A pastel on card portrait drawing, by repute, of Lieutenant Alfred William Jennings Bramly of the 42nd Highland Regiment of Foot.
He had a short army career, dying whilst fighting in the Indian Mutiny in 1858. On close inspection this portrait is dated 1860 to the bottom right of Bramly's shoulder tartan. The date might also be preceded by the artist's signature, but it is disguised so well by the tartan it is difficult to be sure.
Bramly enlisted as an Ensign in the 42nd Highlanders (Black Watch) on the 15th of March 1855. His regiment had left for the East a year earlier and he joined them at Sebastopol in the Crimea in July 1855. He was awarded a medal and clasp. In August 1857, after the mutiny had broken out, the 42nd were sent to India. They took part in the 2nd Battle of Cawnpore in November and the siege of Lucknow in March 1858. On the 15th of April the regiment fought in the attack of Fort Ruyha and it was here that Bramly suffered his fatal wound. He was with the Light Company who were charged by a rebel force, attempting to cut them off. Bramly was shot in the temple and a volunteer was asked for to carry him back. The young officer was much liked by his company and Private James Davis quickly stepped forward. He carried him back under heavy fire from the fort and then returned to continue fighting. Bramly died during the night and Davis was awarded the Victoria Cross.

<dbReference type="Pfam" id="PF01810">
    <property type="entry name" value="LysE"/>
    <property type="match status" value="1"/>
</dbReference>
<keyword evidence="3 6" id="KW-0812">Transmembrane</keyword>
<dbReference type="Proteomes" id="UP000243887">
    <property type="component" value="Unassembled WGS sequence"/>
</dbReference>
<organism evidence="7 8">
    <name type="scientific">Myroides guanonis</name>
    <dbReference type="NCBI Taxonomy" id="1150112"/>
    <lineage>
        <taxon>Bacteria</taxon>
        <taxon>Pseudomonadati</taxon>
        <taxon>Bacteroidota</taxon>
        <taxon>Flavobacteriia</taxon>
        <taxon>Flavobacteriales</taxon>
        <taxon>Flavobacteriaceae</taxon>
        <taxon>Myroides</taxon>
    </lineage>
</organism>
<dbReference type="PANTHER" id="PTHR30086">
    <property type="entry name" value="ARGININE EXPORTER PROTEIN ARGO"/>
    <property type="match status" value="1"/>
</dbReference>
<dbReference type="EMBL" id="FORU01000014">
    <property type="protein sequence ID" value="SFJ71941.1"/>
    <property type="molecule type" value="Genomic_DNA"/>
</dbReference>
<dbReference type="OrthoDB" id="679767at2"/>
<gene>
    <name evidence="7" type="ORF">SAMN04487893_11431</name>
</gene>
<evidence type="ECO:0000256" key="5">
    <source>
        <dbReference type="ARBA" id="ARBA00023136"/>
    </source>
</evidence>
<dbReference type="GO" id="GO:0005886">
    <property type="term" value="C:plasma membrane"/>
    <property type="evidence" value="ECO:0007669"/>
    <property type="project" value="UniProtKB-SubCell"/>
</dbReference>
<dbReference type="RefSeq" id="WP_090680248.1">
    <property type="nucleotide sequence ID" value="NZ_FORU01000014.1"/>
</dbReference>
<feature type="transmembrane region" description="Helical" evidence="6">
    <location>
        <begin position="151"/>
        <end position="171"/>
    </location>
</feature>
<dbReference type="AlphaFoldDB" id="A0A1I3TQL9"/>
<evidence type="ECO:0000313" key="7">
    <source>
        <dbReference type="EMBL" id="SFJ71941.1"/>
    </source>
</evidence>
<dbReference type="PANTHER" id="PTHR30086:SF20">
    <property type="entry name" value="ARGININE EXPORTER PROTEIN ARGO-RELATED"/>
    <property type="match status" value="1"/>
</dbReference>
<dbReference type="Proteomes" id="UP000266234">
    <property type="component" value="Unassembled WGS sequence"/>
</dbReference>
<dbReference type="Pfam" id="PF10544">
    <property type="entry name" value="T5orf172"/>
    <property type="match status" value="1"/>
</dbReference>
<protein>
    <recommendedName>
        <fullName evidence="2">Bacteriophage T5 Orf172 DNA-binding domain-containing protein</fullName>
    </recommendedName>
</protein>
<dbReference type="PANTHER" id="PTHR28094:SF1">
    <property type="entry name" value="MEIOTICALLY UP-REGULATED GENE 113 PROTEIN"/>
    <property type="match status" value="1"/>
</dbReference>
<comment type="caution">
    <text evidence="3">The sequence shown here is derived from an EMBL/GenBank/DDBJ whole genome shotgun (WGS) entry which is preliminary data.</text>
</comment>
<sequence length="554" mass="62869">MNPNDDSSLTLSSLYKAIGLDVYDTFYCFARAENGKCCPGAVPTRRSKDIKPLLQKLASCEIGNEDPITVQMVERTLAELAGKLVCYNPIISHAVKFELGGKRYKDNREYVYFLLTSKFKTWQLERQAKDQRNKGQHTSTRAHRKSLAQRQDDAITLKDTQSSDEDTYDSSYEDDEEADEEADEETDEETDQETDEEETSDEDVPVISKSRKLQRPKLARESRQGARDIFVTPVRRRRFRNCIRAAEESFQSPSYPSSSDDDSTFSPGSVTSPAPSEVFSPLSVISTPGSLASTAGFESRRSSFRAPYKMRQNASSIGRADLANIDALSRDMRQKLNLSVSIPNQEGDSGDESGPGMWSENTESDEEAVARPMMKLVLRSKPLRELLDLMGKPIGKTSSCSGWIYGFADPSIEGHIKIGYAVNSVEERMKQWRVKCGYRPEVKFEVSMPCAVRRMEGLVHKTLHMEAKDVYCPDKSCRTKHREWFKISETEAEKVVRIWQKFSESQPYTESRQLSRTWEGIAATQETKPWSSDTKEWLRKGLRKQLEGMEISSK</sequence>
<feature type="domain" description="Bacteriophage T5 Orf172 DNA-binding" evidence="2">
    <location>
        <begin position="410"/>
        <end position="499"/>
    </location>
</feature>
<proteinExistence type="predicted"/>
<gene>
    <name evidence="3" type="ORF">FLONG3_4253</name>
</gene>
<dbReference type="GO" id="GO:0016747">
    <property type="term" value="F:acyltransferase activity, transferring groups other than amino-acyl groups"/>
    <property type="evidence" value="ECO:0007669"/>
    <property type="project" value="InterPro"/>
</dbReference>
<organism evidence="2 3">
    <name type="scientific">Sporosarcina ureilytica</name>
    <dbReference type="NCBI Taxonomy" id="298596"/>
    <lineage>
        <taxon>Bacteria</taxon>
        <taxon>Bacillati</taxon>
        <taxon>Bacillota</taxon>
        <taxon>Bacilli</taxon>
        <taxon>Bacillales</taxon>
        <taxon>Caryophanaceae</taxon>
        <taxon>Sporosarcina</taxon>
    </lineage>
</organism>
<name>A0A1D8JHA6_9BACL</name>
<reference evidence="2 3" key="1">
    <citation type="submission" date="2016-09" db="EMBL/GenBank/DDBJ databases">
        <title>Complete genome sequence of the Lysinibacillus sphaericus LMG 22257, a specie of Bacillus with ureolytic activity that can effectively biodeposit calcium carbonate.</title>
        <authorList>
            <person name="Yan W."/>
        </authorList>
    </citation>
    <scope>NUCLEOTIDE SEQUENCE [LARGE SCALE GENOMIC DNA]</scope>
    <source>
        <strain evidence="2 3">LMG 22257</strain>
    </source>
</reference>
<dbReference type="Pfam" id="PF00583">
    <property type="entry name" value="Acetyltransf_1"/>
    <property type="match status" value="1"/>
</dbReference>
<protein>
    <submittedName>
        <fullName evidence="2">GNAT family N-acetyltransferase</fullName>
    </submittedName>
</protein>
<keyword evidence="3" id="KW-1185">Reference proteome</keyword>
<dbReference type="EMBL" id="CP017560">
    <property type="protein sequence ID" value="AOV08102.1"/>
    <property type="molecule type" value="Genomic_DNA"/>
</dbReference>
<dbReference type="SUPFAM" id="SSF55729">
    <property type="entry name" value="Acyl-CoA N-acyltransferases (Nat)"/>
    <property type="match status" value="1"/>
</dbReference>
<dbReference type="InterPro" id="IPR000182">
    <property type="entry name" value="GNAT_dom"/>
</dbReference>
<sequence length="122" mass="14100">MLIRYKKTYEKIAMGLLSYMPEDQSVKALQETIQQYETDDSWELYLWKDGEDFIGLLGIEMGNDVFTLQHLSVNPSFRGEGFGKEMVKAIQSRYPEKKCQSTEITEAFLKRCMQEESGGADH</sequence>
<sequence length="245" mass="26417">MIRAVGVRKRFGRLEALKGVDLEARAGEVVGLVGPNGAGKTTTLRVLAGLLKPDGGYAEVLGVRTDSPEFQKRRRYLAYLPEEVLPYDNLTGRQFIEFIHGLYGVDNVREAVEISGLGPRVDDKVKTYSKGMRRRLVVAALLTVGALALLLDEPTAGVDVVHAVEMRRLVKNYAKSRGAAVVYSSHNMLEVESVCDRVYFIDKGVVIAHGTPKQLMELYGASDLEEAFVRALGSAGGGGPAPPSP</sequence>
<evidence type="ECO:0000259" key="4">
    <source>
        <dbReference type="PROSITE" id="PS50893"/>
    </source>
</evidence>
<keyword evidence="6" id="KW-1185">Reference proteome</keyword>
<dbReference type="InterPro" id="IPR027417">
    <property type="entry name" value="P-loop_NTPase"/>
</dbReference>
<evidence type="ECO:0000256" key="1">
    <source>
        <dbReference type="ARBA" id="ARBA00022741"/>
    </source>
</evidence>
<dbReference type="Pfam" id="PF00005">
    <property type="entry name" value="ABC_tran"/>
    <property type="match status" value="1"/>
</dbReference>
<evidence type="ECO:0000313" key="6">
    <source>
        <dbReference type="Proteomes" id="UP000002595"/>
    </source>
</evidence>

This portrait is dated 2 years after Bramly died and so is likely to have been copied from an earlier picture of the subject, as an act of remembrance. It is well drawn and is set behind an arched window mount within a gilt frame. Dated 1860.
Image size is given.
Frame size H 18 1/4 W 14 1/2 inches.